April 19, 2016 Comments off

world endsThis is where the World Ends by Amy Zhang. Pub. Greenwillow Books imprint HarperCollins, 2016.

If you like tragic young adult stories this is about as tragic as it gets, but so wonderfully told.

Janie and her secret boyfriend Micah share the same birthday. They call it Metaphor Day after a pile of rocks that stands near a deep quarry full of water near both their houses. They are different yet together. Micah likes Rachmaninoff Prelude in G Minor, Janie is Let it Be by the Beatles. Janie carries rocks from the Metaphor around in her pocket.

They tell no-one of their relationship because Janie wants it that way, meanwhile she has a relationship with a jock called Ander from school. He is repulsive and his actions ultimately lead to Janie’s collapse.

Lewis Carroll once said “all the best people are crazy” and I think this sums up the characters in the book well, but then aren’t we all. This is a school story about growing up.

The novel is structured in two parts, Once Upon a Time and Happily Ever After and within each part their are three narratives – a Before narrative by Janie, an After narrative by Micah and a Journal kept by Janie which provides a fairytale dimension to Janie’s life and to the story.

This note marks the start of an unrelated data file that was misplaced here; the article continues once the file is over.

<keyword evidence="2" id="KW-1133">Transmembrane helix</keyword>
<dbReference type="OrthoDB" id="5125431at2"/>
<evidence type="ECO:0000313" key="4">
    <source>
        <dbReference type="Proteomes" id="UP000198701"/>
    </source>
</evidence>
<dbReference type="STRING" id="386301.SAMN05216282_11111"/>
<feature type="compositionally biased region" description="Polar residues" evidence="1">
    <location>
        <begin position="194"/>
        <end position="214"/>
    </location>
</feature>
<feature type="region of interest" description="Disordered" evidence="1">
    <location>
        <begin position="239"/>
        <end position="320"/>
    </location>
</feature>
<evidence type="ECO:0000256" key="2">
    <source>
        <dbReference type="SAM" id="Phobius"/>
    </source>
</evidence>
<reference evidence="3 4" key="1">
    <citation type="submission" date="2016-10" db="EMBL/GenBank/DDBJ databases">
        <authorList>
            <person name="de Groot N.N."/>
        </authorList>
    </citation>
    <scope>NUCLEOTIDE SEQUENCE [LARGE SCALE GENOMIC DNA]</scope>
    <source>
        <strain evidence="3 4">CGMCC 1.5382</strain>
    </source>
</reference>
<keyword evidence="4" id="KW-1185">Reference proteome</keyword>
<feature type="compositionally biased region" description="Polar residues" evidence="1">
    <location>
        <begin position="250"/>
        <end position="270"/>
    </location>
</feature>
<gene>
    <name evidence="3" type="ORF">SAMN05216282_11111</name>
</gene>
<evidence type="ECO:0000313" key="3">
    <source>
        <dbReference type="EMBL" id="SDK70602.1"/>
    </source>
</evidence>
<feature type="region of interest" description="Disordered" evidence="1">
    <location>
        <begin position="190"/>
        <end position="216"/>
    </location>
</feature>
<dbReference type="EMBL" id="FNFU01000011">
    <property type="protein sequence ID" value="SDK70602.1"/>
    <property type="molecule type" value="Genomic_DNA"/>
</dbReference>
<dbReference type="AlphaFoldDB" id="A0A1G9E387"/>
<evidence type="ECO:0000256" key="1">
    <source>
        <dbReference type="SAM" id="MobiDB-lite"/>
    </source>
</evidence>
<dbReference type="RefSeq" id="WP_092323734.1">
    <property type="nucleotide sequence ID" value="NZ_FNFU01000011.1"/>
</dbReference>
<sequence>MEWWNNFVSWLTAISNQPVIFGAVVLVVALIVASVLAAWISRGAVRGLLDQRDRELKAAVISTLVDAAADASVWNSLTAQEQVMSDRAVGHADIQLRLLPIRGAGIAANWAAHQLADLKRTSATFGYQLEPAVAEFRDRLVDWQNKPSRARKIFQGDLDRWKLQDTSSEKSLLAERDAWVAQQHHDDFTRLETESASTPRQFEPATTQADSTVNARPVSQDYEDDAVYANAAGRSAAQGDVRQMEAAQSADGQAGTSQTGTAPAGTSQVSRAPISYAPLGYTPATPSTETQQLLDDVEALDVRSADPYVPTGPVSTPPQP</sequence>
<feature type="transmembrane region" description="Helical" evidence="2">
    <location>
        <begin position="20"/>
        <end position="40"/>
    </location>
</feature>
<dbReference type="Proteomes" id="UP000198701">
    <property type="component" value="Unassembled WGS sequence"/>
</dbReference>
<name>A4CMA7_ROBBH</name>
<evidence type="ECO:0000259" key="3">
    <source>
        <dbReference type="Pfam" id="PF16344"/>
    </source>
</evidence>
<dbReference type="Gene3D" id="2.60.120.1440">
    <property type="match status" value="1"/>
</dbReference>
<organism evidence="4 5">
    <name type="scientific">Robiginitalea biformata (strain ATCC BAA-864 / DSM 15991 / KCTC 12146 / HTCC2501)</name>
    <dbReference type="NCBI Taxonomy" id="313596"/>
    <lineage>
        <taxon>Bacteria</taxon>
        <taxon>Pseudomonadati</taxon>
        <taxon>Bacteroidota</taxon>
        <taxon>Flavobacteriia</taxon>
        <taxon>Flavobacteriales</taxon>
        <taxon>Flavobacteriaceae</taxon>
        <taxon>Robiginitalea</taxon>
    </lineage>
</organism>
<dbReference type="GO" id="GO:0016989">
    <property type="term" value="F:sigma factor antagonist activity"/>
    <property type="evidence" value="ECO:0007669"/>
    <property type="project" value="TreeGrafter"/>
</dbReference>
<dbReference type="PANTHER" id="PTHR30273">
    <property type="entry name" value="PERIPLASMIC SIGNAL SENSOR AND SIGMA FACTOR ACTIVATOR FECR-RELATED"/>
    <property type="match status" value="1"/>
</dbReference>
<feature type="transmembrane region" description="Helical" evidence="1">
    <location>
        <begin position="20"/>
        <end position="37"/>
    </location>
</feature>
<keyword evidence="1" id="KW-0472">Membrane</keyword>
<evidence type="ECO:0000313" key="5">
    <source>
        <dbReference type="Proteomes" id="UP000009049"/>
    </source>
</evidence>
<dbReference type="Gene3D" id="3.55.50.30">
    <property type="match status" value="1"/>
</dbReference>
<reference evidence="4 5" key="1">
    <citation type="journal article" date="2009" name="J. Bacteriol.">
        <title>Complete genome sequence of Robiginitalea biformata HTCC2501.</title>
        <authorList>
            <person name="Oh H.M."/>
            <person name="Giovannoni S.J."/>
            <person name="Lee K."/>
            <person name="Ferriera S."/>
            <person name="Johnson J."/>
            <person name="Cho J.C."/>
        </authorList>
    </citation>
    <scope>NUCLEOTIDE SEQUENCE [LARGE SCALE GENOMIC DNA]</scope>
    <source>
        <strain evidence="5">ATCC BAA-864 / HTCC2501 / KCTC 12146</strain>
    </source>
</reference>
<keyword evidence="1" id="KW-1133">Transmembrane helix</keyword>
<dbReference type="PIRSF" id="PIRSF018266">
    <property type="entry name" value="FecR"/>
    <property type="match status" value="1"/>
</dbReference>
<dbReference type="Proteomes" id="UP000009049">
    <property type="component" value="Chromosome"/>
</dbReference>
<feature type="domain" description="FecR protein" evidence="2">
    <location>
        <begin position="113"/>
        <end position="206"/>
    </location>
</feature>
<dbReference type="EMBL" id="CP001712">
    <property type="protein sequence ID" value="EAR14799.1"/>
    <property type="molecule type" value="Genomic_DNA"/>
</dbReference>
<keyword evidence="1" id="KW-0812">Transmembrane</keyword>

It took me a while to get into this novel but once in there I dwelt for long periods digesting every word, action, emotion and fantasy. You will too. It is not unlike All The Bright Places by Jennifer Niven. It is very deep and not for everybody but those that like it will remember it forever.

The Discombobulated Life of Summer Rain by Julie Lamb.

April 11, 2016 Comments off

summer rainThe Discombobulated Life of Summer Rain by Julie Lamb. Pub Makaro press, 2016.

Summer Rain is 12 years old and in year 8 at a country school. She is a bit of a tomboy, likes to make the boys laugh and struggles with having girl friends. She is worldly wise, has a terrific but bizarre sense of humour and is very self sufficient. She has to be.

Her mother ran off when she was very young, her father was unable to cope so she has been brought up by her grandfather, Pop. He is a stingy old codger with some very blokish habits and attitudes, hence Summer is a Tom Boy.

Summer is changing from girlhood into womanhood and she is a bit uncomfortable about it all, but in the course of the novel this changes.